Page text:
Washington September 2006

Catastrophe Management

Michael Chertoff tells Atlantic contributor Stuart Taylor Jr. what it’s like to run the Department of Homeland Security. An edited transcript. (For the full transcript, click here)

Do you want to elaborate on that?

Well, I mean, in Mike Brown’s testimony [to a Senate committee in February], he basically acknowledged that he was deliberately insubordinate. Obviously, had he been candid with me at the time that he just wasn’t capable of functioning under my leadership, I would have said, “Mike, I respect that and understand it, and have a nice life.”

Let me make sure I’ve got what you mean by “deliberately insubordinate.” I think he testified that he basically went around you and didn’t keep you informed because he’d rather just deal straight with the White House, and he thought he could get more done that way.

Well, I think he got less done, because the White House is not, and should not be, an operational organization that is going to order the Coast Guard helicopters to move from Point A to Point B. If Michael Brown felt he needed something, and that he couldn’t do it on his own, and frankly I delegated to him virtually all the authority that I had—

You’ve taken some grief for that, haven’t you?

Well, I have to say, in retrospect, knowing what I know now, I wish I hadn’t done that. The one thing I will say is this: I replaced him quickly. By the end of that first week, I had put [Coast Guard Vice] Admiral [Thad] Allen in place to run the operation in New Orleans. Now, had I known at the time what I later learned was in his mind, I would have put Admiral Allen in a week earlier. I can’t replay that event, although I can wish I had known what was in his mind at the time rather than when he testified six months later.

The fifth anniversary of the 9/11 attacks is coming up. Are we much better prepared to prevent or respond to another attack on that scale now than then?

Yes. We’ve got locked cockpit doors, much better airline security. Our port security is much better. We’ve got much better intelligence sharing than we had before. Our response capabilities are better. So we’ve dramatically elevated our defenses, and the proof of the pudding, to some extent, is the fact that we haven’t had a successful attack here since then. But that’s not to be complacent. As the arrests of would-be terrorists in Canada in early June make clear, you can get homegrown foreign-inspired terrorist groups. So we have to make sure not only that we’re continuing to build up our defenses against a traditional al-Qaeda attack, but also that we’re looking at how terrorism is morph­ing. We have to look at the onset of virtual terrorism—virtual jihad—where groups radicalize themselves over the Internet, train themselves over the Internet [without ever traveling to foreign training camps], and then go out and commit acts of terror.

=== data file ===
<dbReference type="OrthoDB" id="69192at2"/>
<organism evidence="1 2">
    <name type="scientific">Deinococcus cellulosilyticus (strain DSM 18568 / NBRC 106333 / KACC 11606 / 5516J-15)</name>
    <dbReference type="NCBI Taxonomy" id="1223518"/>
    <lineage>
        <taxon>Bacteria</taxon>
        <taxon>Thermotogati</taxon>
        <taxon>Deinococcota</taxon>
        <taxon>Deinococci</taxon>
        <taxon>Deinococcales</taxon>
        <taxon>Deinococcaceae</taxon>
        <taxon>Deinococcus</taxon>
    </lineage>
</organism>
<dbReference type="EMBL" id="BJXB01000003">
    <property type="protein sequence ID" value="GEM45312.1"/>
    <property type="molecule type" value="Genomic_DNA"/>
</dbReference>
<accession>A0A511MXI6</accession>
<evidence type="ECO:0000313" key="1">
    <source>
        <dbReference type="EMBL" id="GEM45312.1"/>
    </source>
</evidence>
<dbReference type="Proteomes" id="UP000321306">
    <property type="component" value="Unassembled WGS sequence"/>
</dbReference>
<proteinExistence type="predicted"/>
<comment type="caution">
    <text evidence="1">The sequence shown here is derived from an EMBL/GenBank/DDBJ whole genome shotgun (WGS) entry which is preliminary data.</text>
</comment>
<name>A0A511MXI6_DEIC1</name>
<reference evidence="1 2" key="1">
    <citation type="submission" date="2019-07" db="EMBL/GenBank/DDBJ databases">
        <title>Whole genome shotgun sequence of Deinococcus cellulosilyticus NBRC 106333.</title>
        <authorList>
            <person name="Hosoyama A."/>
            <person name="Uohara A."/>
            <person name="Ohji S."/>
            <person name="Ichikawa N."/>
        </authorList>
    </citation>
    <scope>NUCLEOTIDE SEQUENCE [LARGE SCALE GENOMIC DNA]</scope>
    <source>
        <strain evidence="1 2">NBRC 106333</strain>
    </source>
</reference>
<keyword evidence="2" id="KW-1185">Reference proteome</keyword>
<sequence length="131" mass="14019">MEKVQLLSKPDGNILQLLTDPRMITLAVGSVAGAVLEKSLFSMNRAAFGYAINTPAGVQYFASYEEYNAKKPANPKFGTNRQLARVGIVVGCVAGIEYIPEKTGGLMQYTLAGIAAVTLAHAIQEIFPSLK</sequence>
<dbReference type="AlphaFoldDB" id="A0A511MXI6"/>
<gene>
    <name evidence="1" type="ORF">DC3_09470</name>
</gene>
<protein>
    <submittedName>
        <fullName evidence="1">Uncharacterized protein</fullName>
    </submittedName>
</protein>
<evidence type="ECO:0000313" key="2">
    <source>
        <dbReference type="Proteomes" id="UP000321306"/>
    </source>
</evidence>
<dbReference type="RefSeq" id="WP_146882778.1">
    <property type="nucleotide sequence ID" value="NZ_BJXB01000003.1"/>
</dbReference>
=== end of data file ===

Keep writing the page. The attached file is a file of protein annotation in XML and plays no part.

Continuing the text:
What are your proudest accomplishments at this stage of the job?

The thing that I thought was most important, and I hope I have achieved to some extent, is an honest and straightforward conversation with the American people that says there’s always going to be risk and that, if we really wanted to eliminate risks, we would have to [create] a society so autocratic and encumbered by security that we would have neither our liberty nor our prosperity.

We’ve got to find a place in the world of homeland security that does allow us to have a free society and does allow us to have prosperity and doesn’t just smother us with security. But that means that we have to be honest about the fact that we will be accepting some level of risk if we do that. The extent to which we’ve incorporated that philosophy into Homeland Security is the thing I’m proudest of.

Are you glad you took the job? Is it fun?

“Fun” is not the right word. I mean, in some ways it is enormously gratifying. I work with some tremendous people, and I think we’ve actually accomplished a lot in the last year in reconfiguring the department. But there are times when it’s frustrating, and it’s difficult for anybody, I think, to be happy when you get criticism that’s unfair. Sometimes it’s just difficult to move a large organization quickly. I’d like to see things get done yesterday that sometimes take weeks and even months because the process has a lot of stakeholders and legal requirements, and it just takes time.

Photograph by Richard A. Bloom/National Journal

Stuart Taylor Jr. is a National Journal columnist and a Newsweek contributor.
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Stuart Taylor Jr., a contributing editor for National Journal, is teaching a course on the news media and the law at Stanford Law School.

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